Anyway, grab a barf bag and check out the commercial.

Okay, so have you ever eaten something that you didn't like, so you need to take a sip of pop to mask the nastiness? Consider this a refill on me:

Oh, yeah, kids. The band is Simple Minds. And I had the tape!

Wednesday, August 20, 2008

Boomers: Ernest Borgnine reveals the secret to youth

I know that Boomers want to stay young. They are keeping plastic surgeons in business these days. However, it turns out there's an easier - and cheaper - way to stay young. It's a hands-on technique to beat old age. Ernest Borgnine explains.

What DO Gen Xers want?

Typically, when someone tells me to go read this or that article on Gen X, I do, but then I cringe. Like the time my old boss told me about this book I should read. "It's about Gen X," he said. It was actually about how nobody has manners anymore.

However, today I got an email from my friend Karen who told me to check out this month's issue of Business Week. I did - and it's great. It has a lot of stories about how different generations approach corporate America (and a great picture of Rainn Wilson on the cover).

If you want to know what Gen X wants at work, ask writer Tamera Erickson. She wrote an awesome story called: Don't Treat Them Like Baby Boomers: Generation X has a different set of values. Deal with it

Erickson writes, "Don't expect that the same approaches that worked well with a boomer workforce will work equally well with Xers. And don't assume that Xers will come to value the same things boomers did "when they grow up." Xers are grown up—and they don't think like boomers."

How true.

Monday, August 18, 2008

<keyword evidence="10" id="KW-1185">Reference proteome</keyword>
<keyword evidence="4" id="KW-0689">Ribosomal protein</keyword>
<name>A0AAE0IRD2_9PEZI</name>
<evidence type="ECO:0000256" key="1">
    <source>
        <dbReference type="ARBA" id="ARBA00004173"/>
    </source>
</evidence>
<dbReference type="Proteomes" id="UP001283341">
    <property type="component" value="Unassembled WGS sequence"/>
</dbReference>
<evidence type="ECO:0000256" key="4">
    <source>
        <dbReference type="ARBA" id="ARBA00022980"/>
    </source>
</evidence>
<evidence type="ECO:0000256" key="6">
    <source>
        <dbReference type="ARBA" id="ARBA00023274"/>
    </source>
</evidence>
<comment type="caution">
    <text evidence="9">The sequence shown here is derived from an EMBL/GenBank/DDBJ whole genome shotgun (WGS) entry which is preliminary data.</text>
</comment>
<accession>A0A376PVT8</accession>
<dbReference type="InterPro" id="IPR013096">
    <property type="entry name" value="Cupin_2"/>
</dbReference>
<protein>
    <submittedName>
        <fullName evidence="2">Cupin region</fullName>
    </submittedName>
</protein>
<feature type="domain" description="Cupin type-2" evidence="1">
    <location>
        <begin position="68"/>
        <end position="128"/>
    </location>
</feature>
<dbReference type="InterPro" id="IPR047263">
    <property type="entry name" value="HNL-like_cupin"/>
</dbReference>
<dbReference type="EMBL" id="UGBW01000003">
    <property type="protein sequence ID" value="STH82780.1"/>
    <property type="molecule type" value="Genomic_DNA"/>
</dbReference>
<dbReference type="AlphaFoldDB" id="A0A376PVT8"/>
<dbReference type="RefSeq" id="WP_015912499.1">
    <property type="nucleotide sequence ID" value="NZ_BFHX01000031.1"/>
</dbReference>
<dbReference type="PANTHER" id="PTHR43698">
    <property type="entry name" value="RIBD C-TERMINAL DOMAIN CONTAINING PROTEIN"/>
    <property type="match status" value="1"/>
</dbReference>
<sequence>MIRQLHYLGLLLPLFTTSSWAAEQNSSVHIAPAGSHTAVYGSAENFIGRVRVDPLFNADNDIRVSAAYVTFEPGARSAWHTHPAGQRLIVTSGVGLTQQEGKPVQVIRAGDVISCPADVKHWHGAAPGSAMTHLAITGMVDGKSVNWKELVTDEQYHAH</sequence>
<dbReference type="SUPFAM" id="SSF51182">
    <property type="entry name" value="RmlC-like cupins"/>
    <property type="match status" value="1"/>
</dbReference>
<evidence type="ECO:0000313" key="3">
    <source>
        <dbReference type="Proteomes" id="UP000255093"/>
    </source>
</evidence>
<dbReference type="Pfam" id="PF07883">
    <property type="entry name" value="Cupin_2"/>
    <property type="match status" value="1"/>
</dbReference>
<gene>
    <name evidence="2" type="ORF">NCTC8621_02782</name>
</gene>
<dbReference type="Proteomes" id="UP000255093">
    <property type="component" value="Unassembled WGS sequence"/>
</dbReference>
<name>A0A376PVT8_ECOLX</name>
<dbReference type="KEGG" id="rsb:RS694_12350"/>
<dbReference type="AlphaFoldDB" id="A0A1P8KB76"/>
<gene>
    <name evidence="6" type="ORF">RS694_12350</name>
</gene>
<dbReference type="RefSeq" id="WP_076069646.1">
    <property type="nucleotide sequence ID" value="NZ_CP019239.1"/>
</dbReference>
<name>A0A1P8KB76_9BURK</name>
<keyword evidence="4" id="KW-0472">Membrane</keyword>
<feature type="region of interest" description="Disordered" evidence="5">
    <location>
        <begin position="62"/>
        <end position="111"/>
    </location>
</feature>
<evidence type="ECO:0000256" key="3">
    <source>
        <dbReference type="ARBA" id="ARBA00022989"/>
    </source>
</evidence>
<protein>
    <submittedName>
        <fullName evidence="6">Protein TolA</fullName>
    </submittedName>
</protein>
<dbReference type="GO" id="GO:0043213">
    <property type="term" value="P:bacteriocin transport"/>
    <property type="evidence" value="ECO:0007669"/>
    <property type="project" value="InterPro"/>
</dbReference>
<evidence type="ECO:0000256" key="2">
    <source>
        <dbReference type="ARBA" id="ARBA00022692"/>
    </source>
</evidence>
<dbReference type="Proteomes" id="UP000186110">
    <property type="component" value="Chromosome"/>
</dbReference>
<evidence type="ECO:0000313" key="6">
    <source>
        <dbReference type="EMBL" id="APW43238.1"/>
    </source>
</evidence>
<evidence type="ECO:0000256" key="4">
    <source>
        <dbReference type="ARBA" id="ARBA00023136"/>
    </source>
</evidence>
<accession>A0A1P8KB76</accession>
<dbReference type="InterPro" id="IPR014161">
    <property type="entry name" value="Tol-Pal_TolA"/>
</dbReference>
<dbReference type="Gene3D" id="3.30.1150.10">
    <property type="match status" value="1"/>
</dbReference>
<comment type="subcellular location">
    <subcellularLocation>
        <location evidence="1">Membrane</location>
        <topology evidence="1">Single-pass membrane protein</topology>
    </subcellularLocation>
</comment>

Are YOU hung up on your age?

I have this theory that Gen Xers don't really have an age issue. We don't worry so much about getting old - we're more worried about not being cool.

For instance, my husband and I watch this old guy at our church who is an usher. He looks about 150 years old. Each Sunday, he shows up in a suit and shakes hands with the people he knows. We call him "Liquid Cool" (not sure why - my husband made it up and it seemed to fit). Anyway, we always joke that the people Liquid Cool shakes hands with were those who attended his party the night before. We imagine Liquid Cool handing out martinis and cigars to all the other cool people at church. Then one Sunday, Liquid Cool shook my husband's hand. It was nirvana.

The point here is that we want to be like Liquid Cool when we're old. We don't want to try to stay 25-years old. We want to own our wrinkles and be old.

I think the Silent Generation is like this. But the Boomers are another story. I just read this post called 5 Reasons Boomers are Not Seniors. I couldn't help but think - why get so upset? It's not like they're calling you a slacker.